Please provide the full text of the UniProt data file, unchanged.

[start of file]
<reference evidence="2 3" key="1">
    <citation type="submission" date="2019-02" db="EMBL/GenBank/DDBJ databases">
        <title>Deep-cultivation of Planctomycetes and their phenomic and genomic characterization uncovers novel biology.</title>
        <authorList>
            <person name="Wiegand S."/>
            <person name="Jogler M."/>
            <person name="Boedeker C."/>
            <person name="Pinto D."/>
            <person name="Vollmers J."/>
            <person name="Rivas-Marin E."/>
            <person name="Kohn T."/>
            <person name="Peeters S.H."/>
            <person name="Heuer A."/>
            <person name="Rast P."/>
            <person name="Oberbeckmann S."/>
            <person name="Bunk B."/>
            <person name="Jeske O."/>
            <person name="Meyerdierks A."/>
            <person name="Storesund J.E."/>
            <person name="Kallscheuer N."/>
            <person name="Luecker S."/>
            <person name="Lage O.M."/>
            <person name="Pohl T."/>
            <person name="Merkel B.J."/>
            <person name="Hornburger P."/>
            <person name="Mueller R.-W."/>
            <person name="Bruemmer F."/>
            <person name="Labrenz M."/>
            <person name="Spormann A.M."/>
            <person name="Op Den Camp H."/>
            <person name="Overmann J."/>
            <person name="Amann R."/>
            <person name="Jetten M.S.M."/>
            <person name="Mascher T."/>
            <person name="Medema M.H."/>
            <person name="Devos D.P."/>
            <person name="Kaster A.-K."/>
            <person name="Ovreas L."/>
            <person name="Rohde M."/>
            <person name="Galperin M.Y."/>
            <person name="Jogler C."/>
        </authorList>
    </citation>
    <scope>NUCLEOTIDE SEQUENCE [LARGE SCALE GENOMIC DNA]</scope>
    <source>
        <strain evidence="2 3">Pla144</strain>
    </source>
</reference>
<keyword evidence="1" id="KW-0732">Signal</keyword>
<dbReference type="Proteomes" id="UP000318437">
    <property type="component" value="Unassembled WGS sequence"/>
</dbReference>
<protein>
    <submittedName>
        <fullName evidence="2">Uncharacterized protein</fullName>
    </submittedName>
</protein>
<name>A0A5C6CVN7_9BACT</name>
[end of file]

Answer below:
<reference evidence="2 3" key="1">
    <citation type="submission" date="2019-02" db="EMBL/GenBank/DDBJ databases">
        <title>Deep-cultivation of Planctomycetes and their phenomic and genomic characterization uncovers novel biology.</title>
        <authorList>
            <person name="Wiegand S."/>
            <person name="Jogler M."/>
            <person name="Boedeker C."/>
            <person name="Pinto D."/>
            <person name="Vollmers J."/>
            <person name="Rivas-Marin E."/>
            <person name="Kohn T."/>
            <person name="Peeters S.H."/>
            <person name="Heuer A."/>
            <person name="Rast P."/>
            <person name="Oberbeckmann S."/>
            <person name="Bunk B."/>
            <person name="Jeske O."/>
            <person name="Meyerdierks A."/>
            <person name="Storesund J.E."/>
            <person name="Kallscheuer N."/>
            <person name="Luecker S."/>
            <person name="Lage O.M."/>
            <person name="Pohl T."/>
            <person name="Merkel B.J."/>
            <person name="Hornburger P."/>
            <person name="Mueller R.-W."/>
            <person name="Bruemmer F."/>
            <person name="Labrenz M."/>
            <person name="Spormann A.M."/>
            <person name="Op Den Camp H."/>
            <person name="Overmann J."/>
            <person name="Amann R."/>
            <person name="Jetten M.S.M."/>
            <person name="Mascher T."/>
            <person name="Medema M.H."/>
            <person name="Devos D.P."/>
            <person name="Kaster A.-K."/>
            <person name="Ovreas L."/>
            <person name="Rohde M."/>
            <person name="Galperin M.Y."/>
            <person name="Jogler C."/>
        </authorList>
    </citation>
    <scope>NUCLEOTIDE SEQUENCE [LARGE SCALE GENOMIC DNA]</scope>
    <source>
        <strain evidence="2 3">Pla144</strain>
    </source>
</reference>
<keyword evidence="1" id="KW-0732">Signal</keyword>
<dbReference type="Proteomes" id="UP000318437">
    <property type="component" value="Unassembled WGS sequence"/>
</dbReference>
<protein>
    <submittedName>
        <fullName evidence="2">Uncharacterized protein</fullName>
    </submittedName>
</protein>
<name>A0A5C6CVN7_9BACT</name>